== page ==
My column for last week's issue of Vox Bikol.
LAST WEEK, I ran a survey on the question "Do Filipino teachers really need to write daily lesson plans?" Though unscientific by its nature, I feel the opinion shared by my readers are worth sharing.
Mi, a student-teacher, said in defense of lesson planning:
"I've always been rebellious with regard to lesson planning and following these plans, but one thing I learned -- they are helpful. If you make a lesson plan, you'll have more confidence in delivering your lesson, you know what you want to happen.Schumey, a fellow blogger and Michael Schumacher fan, took the opposite view: "Lesson plans are detrimental to the whole teaching-learning process. One has to consider the pace and capacity to comprehend of your students. This is the reason why our students fail miserably during evaluation tests. We need quality not quantity."
"This would be most true to student-teachers and new teachers, as more seasoned ones should have their plans by heart already."
Porfirio Rubirosa, on the other hand, agreed with the Wikipedia item I quoted last week: "Lesson plans should be for rookie teachers only who are still groping in the dark, and needs constant reminders. But for veteran teachers, they should already know it by heart (the subject matter), and maski na pagbalilabaliktarin ini, they still have the mastery over it."
From the 14 who voted in the poll, 42% (6) said there is a need for daily lesson plans, 21% (3) said they're not needed, while 28% (4) said there is a better way.
On the surface, it appears that daily lesson plans do have a place in the learning process. Mi, I think, captured its essence: "The point is the lesson plan is a guide for you as a teacher in such a way that you know what exactly are you going to teach, what are the important points to bring up, and what you intend to accomplish."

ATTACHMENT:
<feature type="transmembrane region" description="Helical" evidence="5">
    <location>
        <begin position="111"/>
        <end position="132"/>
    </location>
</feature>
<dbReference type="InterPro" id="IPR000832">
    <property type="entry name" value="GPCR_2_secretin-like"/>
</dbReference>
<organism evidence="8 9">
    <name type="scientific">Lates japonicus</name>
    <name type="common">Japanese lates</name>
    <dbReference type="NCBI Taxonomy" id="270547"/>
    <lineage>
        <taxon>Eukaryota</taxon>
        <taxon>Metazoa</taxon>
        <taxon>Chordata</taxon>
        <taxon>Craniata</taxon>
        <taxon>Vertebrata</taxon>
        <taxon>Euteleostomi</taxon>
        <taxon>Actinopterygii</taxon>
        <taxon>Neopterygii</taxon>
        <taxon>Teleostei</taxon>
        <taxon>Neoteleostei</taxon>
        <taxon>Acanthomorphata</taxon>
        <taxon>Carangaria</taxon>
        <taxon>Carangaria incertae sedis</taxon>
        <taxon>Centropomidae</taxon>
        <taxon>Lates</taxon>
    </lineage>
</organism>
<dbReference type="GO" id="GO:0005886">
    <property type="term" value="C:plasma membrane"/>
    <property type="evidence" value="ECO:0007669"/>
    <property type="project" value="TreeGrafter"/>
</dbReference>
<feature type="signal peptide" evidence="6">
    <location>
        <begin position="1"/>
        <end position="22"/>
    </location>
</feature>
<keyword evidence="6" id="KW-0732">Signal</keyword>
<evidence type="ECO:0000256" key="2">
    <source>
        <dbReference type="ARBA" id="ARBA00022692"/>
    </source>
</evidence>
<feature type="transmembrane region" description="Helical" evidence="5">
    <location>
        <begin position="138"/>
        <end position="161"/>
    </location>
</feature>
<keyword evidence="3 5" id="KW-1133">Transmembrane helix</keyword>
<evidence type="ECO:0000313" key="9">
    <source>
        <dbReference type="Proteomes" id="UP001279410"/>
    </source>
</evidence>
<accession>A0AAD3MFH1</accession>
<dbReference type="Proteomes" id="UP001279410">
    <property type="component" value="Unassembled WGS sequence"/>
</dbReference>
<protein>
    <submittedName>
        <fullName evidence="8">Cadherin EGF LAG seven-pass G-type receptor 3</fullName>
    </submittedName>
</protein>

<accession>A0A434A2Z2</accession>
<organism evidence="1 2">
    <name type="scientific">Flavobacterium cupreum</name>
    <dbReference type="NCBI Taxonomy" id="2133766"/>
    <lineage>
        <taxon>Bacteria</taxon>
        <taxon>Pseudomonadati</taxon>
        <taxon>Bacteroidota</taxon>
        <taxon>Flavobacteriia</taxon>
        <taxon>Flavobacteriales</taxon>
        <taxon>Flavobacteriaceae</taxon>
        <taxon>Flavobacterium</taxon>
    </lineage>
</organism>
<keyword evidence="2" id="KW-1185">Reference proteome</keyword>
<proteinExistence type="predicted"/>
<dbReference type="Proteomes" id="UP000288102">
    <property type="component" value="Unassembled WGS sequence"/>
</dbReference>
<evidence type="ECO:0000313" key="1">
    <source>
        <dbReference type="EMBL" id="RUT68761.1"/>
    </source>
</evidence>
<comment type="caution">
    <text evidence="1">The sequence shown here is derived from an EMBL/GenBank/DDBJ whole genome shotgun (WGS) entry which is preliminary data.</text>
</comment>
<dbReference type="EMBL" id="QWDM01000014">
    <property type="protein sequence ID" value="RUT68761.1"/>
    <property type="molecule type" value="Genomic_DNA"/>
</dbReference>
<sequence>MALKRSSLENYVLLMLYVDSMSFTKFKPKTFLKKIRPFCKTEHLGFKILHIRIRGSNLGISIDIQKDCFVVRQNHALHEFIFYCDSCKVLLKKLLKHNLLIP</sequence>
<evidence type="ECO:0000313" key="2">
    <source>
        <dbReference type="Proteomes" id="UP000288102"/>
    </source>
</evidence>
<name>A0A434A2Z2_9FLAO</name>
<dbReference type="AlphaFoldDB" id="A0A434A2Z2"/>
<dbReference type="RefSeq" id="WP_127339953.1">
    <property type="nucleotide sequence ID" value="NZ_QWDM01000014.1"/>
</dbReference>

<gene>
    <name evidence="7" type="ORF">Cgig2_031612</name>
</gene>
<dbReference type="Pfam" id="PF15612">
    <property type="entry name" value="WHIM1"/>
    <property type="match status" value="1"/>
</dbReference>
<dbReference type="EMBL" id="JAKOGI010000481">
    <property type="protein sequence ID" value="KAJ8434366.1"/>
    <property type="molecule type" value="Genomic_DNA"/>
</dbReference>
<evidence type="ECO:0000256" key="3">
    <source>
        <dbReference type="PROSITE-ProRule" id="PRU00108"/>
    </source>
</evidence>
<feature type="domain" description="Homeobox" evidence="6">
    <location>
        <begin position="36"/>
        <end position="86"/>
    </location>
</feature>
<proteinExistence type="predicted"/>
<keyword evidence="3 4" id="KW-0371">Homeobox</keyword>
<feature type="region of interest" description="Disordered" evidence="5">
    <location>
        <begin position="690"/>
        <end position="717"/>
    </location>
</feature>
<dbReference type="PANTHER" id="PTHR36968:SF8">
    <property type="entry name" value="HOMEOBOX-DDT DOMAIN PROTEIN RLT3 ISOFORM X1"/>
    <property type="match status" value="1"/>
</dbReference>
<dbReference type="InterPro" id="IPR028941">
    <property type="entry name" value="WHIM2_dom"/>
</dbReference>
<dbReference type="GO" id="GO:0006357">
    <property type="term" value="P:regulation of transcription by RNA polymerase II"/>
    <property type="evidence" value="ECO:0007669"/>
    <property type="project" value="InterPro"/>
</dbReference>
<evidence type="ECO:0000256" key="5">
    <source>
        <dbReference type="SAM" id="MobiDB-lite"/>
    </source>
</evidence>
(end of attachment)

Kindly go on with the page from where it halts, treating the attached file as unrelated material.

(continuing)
But viewed differently, the seven votes cast by those who don't think so and those who believed there is a better way, taken together, outnumber the six who unequivocally voted for the daily lesson plans.
Who does it imply? One, daily lesson planning remains a contentious issue. Two, there is a need to treat seasoned, experienced teachers differently. There is sense in cutting them some slack and trusting on their experience to get the job done.
Thirdly, there is a strong sentiment for continuous improvement, of finding a better way in monitoring and evaluating teacher performance. Come to think of it, lesson plans are merely tools to facilitate the teaching-learning process. To rigidly require them of teachers is to fatally mistake an output for an outcome.
I believe the paramount outcome of the learning process must be measured on the student: Has he truly learned what he is supposed to learn inside the classroom? Or in teacherspeak, did he gain the minimum learning competencies at the end of the school year?
This is where Schumey's point precisely comes in: the need for evaluation tests to determine whether the public school system is indeed giving our young Juan de la Cruzes the quality education they deserve. This, I think, is how our teachers and the DepEd should be measured at the end of the day, not whether their daily lesson plans were faithfully prepared.